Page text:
Linked by Thom Holwerda on Tue 28th Aug 2012 19:20 UTC, submitted by MOS6510
General Development "Coming from a background in higher-level languages like Ruby, Scheme, or Haskell, learning C can be challenging. In addition to having to wrestle with C's lower-level features like manual memory management and pointers, you have to make do without a REPL. Once you get used to exploratory programming in a REPL, having to deal with the write-compile-run loop is a bit of a bummer. It occurred to me recently that I could use gdb as a pseudo-REPL for C. I've been experimenting with using gdb as a tool for learning C, rather than merely debugging C, and it's a lot of fun. My goal in this post is to show you that gdb is a great tool for learning C. I'll introduce you to a few of my favorite gdb commands, and then I'll demonstrate how you can use gdb to understand a notoriously tricky part of C: the difference between arrays and pointers."
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by l3v1 on Wed 29th Aug 2012 06:53 UTC
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We've seen that in some situations a acts like an array and in others it acts like a pointer to its first element. What's going on?

Coder from the clouds (*), meet C, C meet coder from the clouds.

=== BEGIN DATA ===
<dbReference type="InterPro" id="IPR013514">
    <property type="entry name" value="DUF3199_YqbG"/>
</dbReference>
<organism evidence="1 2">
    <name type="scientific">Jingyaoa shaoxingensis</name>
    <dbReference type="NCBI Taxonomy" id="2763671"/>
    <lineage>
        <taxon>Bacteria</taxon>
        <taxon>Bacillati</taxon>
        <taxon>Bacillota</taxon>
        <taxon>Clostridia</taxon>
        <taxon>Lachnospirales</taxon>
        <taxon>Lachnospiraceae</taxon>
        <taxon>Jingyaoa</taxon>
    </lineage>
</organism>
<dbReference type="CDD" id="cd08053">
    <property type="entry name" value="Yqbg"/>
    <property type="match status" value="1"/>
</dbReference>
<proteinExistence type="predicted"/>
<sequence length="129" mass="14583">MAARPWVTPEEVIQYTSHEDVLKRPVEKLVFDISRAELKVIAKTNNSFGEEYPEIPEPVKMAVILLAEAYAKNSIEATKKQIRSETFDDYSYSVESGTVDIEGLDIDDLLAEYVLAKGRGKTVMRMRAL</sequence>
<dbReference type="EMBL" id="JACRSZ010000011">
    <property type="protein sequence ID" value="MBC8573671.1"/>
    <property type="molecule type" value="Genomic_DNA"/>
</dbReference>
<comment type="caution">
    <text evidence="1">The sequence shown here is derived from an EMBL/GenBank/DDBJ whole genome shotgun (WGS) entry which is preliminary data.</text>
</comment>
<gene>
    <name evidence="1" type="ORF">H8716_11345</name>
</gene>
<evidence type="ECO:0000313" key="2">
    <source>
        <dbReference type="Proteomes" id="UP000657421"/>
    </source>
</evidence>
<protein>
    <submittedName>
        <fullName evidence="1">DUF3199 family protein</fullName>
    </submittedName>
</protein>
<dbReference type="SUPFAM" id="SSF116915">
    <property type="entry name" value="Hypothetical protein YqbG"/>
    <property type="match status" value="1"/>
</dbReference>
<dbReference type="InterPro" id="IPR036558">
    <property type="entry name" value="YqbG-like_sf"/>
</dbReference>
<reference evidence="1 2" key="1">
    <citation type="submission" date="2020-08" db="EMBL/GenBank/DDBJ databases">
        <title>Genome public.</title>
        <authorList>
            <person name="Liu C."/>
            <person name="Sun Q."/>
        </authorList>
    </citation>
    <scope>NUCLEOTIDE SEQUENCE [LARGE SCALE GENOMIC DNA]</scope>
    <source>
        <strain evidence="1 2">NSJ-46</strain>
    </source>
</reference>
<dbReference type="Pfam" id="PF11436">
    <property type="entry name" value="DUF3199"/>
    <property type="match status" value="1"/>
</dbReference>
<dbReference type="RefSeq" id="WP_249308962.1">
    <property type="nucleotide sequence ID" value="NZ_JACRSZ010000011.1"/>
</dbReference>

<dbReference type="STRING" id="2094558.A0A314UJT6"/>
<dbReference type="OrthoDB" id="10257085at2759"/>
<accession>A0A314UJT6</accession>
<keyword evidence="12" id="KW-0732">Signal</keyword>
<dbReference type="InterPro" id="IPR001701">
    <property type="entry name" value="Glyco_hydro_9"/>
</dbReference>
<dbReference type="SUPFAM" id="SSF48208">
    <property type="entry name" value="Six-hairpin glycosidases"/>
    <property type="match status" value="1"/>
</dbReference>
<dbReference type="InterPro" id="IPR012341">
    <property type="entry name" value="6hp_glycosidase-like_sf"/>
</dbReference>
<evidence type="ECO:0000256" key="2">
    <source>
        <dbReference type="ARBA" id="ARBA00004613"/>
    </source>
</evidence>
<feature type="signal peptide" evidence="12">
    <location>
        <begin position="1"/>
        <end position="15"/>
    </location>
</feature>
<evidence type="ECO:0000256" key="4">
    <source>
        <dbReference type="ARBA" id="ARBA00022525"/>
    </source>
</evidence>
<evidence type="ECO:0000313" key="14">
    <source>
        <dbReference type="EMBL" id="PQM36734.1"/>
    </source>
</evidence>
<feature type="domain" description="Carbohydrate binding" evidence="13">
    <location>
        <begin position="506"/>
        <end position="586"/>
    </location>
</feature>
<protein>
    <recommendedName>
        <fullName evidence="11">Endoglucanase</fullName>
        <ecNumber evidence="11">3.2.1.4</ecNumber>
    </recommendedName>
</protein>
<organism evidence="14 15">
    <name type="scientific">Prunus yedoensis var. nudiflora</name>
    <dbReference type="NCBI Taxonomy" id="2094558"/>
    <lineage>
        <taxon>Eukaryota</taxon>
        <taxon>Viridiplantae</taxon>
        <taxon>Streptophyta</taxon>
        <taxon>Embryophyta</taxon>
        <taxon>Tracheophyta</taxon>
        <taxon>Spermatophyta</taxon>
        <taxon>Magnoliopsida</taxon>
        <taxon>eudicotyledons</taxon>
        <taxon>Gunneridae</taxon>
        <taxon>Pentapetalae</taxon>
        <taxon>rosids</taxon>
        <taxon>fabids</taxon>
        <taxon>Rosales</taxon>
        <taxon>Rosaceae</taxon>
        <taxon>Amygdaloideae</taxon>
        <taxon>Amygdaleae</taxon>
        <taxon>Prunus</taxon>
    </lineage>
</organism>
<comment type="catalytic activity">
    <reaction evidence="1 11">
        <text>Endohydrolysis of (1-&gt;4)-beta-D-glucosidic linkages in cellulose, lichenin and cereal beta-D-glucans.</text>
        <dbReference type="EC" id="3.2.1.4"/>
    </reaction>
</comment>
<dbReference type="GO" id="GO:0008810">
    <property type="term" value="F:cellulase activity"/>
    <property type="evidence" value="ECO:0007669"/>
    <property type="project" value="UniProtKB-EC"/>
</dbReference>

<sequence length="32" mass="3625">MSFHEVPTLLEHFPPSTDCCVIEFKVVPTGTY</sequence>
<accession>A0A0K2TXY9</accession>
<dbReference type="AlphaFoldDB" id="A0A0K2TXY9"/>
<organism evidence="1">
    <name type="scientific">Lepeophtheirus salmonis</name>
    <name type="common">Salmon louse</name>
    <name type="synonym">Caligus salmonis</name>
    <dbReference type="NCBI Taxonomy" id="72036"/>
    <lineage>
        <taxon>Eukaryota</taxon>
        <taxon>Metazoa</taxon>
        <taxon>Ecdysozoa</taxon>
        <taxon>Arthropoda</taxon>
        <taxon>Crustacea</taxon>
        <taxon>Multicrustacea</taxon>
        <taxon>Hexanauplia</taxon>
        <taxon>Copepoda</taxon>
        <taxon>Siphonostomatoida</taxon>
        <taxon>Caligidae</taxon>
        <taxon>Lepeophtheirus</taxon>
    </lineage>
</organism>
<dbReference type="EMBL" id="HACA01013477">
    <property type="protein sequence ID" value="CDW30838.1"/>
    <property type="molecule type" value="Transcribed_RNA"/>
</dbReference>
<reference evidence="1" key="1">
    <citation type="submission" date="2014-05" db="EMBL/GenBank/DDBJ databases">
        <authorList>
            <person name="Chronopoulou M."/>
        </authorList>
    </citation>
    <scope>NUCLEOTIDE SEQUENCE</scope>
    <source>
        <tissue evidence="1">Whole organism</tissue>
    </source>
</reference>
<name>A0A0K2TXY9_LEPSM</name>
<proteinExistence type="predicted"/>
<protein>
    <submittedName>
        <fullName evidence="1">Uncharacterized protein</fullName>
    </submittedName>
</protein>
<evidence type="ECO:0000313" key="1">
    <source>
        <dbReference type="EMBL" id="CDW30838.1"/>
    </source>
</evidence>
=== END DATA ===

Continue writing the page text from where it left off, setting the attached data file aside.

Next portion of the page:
is there a difference between the pointer that a decays to and &a ... decayed value of a is a pointer to a's first element ... distinction between a's decayed value and &a

Well, I'm all for a little experimentation and whatnot, but seriously, reading a bit about C/C++ (in this especially about pointers and related topics) before trying to poke around in the dark would really, really be the wise thing to do, for multiple reasons. You'd progress faster, understand easier, and wouldn't have to write such posts for no good reason, sorry.

(*) i.e. coding while flying so high, pointers can't be seen anymore

Reply Score: 3

by ephracis on Wed 29th Aug 2012 20:21 in reply to "C"
ephracis Member since:

Agreed. Pointers are really easy if you just read about them in any book or even on Wikipedia. But trying to understand pointers by poking around in a debugger might take a while.

Reply Parent Score: 2